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Goniometry

Types of goniometer
Universal goniometer
Gravity dependant goniometer or
inclinometer
Pendular goniometer
Fluid or Bubble goniometer
Electrogoniometer
Universal goniometer
The traditional goniometer, which can be used for flexion
and extension; abduction and adduction; and rotation in
the shoulder, elbow, wrist, hip, knee, and ankle, consists of
three parts:
A body. The body of the goniometer is designed like a protractor
and may form a full or half circle. A measuring scale is located
around the body. The scale can extend either from 0 to 180
degrees and 180 to 0 degrees for the half circle models, or from
0 to 360 degrees and from 360 to 0 degrees on the full circle
models.The intervals on the scales can vary from 1 to 10 degrees
A stationary arm. The stationary arm is structurally a part of the
body and therefore cannot move independently of the body
A moving arm. The moving arm is attached to the fulcrum in the
center of the body by a rivet or screw-like device that allows the
moving arm to move freely on the body of the device In some
instruments , the screw-like device can be tightened to fix the
moving arm in a certain position or loosened to permit free
movement.
Gravity dependant Goniometers
Pendular Goniometers
Bubble or fluid
Inclinometers
Bubble goniometer.
ADV:The bubble goniometer, which has a 360
rotating dial and scale with fluid indicator can be
used for flexion and extension; abduction and
adduction; and rotation in the neck, shoulder,
elbow, wrist, hip, knee, ankle, and the spine.
DIS:
Bubble or fluid
Inclinometers
Electrogoniometers
Electrogoniometers
ADVANTAGE DIS ADVANTAGE
RESEARCH EXPENSIVE
ACCURATE LONGER TIME TO ALLIGN
STRAPS AND CBLES
INTERFERE WITH
MEASUREMENT
Active ranges of motion of the larger joints
JOINT ACTION DEGREES OF MOTION

Shoulder Flexion 0-180


Extension 0-40
Abduction 0-180
Internal rotation 0-80
External rotation 0-90
Elbow Flexion 0-150
Forearm Pronation 0-80
Supination 0-80
Wrist Flexion 0-60
Extension 0-60
Radial deviation 0-20
Ulnar deviation 0-30
Hip Flexion 0-100
Extension 0-30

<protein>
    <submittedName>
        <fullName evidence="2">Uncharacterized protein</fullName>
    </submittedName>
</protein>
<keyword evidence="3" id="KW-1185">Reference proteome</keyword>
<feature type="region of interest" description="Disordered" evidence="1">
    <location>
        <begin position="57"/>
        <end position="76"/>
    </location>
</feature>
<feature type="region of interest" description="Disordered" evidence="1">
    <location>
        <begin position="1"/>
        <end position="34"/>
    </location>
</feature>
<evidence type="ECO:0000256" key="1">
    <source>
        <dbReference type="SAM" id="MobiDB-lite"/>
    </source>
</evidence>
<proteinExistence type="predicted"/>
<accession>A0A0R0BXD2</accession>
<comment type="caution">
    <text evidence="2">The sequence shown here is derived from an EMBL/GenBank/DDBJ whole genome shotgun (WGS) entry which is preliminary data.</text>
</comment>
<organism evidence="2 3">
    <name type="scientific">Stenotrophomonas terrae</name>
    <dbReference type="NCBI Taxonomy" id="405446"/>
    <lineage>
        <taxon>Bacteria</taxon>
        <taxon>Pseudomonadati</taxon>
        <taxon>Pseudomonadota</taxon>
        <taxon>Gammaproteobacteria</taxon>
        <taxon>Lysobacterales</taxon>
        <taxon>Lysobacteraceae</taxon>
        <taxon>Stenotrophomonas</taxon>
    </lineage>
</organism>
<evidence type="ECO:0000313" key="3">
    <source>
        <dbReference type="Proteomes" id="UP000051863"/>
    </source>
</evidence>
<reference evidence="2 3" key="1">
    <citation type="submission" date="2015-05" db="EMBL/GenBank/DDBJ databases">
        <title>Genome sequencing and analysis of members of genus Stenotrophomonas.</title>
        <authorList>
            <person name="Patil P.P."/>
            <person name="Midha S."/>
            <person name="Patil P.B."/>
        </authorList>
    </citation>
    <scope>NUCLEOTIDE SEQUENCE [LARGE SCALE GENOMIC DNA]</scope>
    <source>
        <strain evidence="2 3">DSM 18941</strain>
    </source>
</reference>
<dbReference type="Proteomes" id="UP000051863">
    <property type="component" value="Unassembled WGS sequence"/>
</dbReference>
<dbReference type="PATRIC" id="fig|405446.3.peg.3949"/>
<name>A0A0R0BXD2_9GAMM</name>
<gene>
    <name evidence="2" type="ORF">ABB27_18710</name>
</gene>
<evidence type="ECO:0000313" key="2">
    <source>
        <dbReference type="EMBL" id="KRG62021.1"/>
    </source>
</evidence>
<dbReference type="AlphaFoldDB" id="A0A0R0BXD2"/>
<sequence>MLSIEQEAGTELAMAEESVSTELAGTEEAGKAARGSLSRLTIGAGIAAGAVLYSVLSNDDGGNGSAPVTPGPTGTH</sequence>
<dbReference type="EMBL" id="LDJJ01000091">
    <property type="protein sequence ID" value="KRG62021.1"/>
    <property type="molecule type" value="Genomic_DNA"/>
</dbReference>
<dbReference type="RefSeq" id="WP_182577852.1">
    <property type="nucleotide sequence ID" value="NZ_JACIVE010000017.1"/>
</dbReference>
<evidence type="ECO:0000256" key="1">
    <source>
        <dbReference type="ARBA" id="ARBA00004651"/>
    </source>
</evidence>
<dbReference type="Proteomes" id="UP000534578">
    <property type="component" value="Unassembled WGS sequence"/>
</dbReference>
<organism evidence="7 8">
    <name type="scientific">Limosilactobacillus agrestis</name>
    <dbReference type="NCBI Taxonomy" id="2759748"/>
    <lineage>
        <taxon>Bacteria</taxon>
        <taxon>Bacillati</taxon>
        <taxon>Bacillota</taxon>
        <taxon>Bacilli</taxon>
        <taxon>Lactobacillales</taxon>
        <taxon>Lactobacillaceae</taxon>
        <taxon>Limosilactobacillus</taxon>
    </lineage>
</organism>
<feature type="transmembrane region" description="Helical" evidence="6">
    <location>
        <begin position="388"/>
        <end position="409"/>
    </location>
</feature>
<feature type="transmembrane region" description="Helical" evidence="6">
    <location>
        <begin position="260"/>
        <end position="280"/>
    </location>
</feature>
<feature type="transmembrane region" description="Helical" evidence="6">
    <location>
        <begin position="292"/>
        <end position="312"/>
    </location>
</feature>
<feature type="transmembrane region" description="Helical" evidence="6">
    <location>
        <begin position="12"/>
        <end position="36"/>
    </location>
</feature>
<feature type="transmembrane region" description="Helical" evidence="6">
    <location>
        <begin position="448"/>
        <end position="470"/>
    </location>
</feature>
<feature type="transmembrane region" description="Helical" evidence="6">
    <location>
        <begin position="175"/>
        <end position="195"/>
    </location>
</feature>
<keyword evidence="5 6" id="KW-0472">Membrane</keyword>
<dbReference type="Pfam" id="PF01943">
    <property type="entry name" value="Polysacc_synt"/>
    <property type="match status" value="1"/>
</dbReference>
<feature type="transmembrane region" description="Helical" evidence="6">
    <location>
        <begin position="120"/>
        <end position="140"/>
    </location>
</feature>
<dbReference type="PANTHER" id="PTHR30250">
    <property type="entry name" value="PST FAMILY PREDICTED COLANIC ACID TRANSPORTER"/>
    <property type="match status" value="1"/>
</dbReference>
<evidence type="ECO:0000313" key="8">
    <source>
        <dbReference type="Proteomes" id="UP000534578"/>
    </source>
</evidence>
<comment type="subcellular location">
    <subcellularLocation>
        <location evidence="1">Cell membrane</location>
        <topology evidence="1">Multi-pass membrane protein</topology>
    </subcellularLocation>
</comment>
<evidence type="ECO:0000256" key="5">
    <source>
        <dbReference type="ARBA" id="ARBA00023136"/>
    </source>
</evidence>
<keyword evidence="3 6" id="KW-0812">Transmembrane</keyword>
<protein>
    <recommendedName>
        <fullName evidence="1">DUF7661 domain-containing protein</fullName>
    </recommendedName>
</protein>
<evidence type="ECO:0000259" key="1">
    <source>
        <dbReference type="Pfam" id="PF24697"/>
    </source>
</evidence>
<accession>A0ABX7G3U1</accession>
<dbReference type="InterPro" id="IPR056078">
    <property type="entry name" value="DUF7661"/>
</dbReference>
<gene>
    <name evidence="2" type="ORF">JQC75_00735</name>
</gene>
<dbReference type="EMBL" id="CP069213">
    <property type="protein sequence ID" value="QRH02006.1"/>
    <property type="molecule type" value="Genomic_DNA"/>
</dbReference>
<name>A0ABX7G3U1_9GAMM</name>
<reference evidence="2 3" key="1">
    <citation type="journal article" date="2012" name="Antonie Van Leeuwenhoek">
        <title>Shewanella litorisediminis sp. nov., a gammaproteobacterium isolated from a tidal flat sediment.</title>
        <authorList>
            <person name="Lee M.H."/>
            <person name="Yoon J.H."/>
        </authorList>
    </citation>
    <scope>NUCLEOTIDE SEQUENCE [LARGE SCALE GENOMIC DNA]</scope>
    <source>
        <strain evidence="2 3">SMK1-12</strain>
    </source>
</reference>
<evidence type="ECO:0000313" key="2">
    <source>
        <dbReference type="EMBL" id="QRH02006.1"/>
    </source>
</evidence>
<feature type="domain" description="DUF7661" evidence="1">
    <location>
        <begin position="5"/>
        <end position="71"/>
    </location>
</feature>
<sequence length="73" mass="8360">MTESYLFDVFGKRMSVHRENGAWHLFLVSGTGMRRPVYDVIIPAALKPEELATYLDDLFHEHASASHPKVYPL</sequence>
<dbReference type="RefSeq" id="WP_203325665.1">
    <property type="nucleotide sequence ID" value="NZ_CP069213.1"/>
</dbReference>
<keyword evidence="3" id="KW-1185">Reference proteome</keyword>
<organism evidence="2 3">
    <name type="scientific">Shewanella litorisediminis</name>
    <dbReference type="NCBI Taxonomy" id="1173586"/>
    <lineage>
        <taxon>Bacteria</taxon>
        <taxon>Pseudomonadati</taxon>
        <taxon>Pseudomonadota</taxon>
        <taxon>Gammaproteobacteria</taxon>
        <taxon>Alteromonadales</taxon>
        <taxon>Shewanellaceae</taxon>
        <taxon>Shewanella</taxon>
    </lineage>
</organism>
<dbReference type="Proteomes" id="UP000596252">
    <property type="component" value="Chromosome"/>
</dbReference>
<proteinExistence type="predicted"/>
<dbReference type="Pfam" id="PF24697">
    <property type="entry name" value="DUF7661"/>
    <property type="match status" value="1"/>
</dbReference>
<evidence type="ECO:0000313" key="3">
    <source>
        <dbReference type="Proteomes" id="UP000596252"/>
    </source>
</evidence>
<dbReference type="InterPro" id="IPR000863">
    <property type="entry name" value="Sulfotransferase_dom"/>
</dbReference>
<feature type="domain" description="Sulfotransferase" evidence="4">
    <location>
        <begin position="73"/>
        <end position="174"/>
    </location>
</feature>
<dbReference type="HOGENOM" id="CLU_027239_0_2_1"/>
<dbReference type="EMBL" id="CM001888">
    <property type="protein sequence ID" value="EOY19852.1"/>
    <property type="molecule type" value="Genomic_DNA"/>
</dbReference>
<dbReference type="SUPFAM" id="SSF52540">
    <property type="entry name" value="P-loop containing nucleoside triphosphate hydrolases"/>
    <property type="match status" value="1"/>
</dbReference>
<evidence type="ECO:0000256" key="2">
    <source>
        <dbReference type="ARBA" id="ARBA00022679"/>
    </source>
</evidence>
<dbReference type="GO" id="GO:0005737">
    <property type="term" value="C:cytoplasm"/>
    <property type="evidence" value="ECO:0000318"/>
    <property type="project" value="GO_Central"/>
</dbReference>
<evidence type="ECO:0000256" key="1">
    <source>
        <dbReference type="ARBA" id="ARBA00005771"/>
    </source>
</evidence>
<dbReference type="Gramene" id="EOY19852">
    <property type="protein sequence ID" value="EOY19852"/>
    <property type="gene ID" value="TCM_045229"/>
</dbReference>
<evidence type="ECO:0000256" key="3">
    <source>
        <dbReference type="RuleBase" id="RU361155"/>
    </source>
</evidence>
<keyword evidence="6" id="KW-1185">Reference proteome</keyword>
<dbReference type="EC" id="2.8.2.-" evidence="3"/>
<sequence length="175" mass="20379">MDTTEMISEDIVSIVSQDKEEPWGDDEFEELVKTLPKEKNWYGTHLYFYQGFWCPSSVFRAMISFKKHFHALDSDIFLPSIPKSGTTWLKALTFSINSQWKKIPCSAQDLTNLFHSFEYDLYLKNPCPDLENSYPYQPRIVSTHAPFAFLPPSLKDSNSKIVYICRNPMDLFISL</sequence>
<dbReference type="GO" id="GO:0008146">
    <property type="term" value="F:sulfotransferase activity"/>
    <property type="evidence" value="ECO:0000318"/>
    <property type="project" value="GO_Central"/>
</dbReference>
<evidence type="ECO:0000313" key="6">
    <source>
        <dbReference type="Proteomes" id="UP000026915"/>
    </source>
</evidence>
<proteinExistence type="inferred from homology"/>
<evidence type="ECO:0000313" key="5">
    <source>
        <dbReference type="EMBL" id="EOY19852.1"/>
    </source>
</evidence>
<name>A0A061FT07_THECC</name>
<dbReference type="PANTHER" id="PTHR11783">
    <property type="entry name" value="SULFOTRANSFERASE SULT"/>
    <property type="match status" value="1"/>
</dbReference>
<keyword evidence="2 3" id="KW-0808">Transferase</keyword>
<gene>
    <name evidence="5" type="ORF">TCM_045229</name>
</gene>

Abduction 0-40
Adduction 0-20
Internal rotation 0-40
External rotation 0-50
Knee Flexion 0-150
Ankle Plantarflexion 0-40
Dorsiflexion 0-20
Foot Inversion 0-30
Eversion 0-20
Active range of motion norms for the
hand and fingers
Motion Degrees
Finger flexion MCP:85-90; PIP: 100-115;
DIP: 80-90

Finger extension MCP:30-45; PIP: 0; DIP: 20

Finger abduction 20-30


Finger adduction 0
Thumb flexion CMC: 45-50; MCP: 50-55; IP:
85-90

Thumb extension MCP: 0; IP: 0-5


Thumb adduction 30
Thumb abduction 60-70
Normal ranges of motion for the toes
Motion Normal Range (Degrees)

Toe flexion Great toe: MTP, 45; IP, 90

Lateral four toes: MTP, 40; PIP, 35; DIP, 60

Toe extension Great toe: MTP, 70; IP, 0

Lateral four toes: MTP, 40; PIP, 0; DIP, 30


Goniometric procedure
Explain/demonstrate procedure
Position and drape appropriately
Observe or measure uninvolved and
AROM first
Make visual estimation of motion
Ensure proximal stabilization
PROM with identification of end feel
Landmark identification through palpation
Align measurement device in neutral or zero position
Measure end range position
Document findings and compare to normals or uninvolved
Goniometric principles
1.Positioning
2.Device allignment
3.Stabilization
END FEELS
When assessing passive movements, the
examiner should apply overpressure at the
end of the ROM to determine the quality of
the "end-feel". The sensation that is felt in
the joint as it reaches the end of the ROM.
A proper evaluation of the end feel can help
determine a prognosis for the condition and
learn the severity or stage of the problem.
End Feel

Normal and
Abnormal
End feels
Normal Abnormal
Bone-to-bone Early muscle spasm
Soft tissue Latemuscle spasm
approximation Hard capsule
Tissue stretch Soft capsule
Bone to bene
Empty
Springy block
Normal Example
Bone-to-bone Elbow extension
This is a "Hard" unyielding sensation that is
painless.

Soft tissue approximation Knee flexion


This is a yielding compression that stops further
movement.

Tissue stretch Ankle dorsiflexion,


Shoulder ER
finger extension.
This is a hard or firm (springy) type of movement with a
slight give. Towards the end of the ROM, there is a
feeling of elastic resistance.
Abnormal Example

Early muscle spasm Acute protective spasm associated with inflammation

This end feel is invoked by movement, with a sudden arrest of movement often
accompanied by pain. The end feel is sudden and hard. Early muscle spasm occurs
early in the ROM, almost as movement starts.

Late muscle spasm Spasm caused by instability

As above, but occurs at or near then of the ROM. It is caused by instability and the
resulting irritability caused by movement. As is the Apprehension Test for Shoulders.
Both types of muscle spasm are the result of the subconscious efforts of the body to
protect the injured join or structure.
Hard capsule Frozen shoulder, chronic
conditions.
This end feel is similar to Tissue stretch, but it does not occur where
one would expect.
Hard capsule end feel has a 'thick" quality to it. Limitation comes
abruptly after a smooth, friction free movement.

Soft capsule Synovitis, soft tissue oedema


.
This is similar to "normal" but with a restricted ROM. Is often found in
acute conditions, with stiffness occurring early in the range and
increasing until the end of range. It has a soft, boggy end feel.
Bone-to-bone Osteophyte formation

The abnormal bone-to-bone end feel comes well before the n


normal end of ROM.
Empty Acute subacromial bursitis

This end feel is detected when considerable pain is produced by


movement. The movement is stopped by pain with no real
mechanical resistance.

Springy block Meniscus tear

This is similar to a tissue stretch, but occurs unexpectedly. Usually


occurs in joints with a meniscus. There is a "rebound" effect,
and usually indicates an internal derangement.